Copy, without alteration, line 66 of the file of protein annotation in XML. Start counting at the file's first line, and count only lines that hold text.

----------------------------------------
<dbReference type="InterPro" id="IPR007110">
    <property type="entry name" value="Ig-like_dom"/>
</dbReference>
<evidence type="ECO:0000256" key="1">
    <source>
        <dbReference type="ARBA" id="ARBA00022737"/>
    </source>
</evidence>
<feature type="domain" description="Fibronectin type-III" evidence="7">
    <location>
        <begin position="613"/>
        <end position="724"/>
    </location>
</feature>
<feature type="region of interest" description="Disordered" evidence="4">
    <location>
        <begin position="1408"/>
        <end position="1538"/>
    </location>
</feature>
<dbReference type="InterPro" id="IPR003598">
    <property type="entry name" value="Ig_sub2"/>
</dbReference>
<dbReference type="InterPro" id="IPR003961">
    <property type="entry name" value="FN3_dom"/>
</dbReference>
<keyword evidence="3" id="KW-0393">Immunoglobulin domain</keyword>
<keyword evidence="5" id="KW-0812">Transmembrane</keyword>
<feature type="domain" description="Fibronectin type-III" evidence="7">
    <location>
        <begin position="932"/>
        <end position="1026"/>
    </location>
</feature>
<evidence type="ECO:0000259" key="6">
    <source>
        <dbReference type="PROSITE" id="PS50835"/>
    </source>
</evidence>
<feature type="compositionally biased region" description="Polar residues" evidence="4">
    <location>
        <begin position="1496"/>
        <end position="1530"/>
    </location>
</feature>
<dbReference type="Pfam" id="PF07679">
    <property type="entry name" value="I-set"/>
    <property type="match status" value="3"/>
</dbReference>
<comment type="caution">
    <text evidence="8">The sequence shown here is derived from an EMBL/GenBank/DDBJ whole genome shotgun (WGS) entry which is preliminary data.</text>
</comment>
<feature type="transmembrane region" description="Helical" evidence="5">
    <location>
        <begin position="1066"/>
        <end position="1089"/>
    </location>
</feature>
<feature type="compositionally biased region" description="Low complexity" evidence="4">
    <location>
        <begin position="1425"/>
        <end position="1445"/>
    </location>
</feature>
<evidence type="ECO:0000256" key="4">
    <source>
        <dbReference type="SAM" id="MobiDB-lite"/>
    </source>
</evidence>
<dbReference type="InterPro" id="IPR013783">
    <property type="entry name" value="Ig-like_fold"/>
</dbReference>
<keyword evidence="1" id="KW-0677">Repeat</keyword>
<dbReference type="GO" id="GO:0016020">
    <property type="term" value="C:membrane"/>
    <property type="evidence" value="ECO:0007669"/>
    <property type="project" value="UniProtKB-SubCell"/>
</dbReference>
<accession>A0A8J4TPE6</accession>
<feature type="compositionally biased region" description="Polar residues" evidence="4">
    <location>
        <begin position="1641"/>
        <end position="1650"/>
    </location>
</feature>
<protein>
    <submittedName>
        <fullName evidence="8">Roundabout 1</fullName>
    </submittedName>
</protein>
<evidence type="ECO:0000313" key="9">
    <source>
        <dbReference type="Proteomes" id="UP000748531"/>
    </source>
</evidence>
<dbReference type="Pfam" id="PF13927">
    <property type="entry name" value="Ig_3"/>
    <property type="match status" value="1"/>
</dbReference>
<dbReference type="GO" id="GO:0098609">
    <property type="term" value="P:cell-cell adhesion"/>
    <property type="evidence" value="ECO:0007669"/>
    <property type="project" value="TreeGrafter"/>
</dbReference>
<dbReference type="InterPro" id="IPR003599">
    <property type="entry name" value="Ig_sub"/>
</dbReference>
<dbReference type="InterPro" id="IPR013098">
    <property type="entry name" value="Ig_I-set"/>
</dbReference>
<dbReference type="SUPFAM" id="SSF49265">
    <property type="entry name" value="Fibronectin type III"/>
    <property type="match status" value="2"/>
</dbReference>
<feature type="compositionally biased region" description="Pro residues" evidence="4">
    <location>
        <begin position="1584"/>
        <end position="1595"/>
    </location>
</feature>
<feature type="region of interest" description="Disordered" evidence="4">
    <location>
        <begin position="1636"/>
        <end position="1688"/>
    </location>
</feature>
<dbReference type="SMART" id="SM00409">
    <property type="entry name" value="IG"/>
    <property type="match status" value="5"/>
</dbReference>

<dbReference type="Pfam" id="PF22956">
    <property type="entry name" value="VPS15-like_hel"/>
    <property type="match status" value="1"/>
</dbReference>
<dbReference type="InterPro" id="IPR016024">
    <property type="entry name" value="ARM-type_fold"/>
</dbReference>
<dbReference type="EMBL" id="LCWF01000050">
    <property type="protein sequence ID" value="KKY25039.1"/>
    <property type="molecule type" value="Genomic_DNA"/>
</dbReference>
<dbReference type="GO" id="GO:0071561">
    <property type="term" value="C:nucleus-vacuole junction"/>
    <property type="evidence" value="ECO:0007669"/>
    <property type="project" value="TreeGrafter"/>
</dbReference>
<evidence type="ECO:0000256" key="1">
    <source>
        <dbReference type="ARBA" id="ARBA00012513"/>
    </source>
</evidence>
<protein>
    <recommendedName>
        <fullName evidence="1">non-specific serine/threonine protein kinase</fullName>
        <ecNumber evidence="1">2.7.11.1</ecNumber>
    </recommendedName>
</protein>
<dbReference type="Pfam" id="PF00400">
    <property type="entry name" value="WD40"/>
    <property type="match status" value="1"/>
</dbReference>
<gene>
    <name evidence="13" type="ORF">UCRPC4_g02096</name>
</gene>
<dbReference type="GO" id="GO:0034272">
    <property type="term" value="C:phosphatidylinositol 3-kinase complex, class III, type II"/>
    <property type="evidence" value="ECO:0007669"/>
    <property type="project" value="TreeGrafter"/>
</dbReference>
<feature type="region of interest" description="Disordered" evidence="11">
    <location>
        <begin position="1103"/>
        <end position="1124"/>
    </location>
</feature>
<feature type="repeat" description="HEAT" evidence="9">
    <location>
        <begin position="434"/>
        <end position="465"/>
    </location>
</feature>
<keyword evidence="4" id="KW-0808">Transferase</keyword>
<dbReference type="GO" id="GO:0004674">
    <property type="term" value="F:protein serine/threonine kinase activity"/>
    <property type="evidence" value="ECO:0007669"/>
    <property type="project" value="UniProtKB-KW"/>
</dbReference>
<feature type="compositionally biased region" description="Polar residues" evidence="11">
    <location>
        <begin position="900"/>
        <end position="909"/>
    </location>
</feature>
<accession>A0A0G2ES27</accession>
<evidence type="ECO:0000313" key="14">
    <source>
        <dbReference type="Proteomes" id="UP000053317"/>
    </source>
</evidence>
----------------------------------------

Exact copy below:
    <source>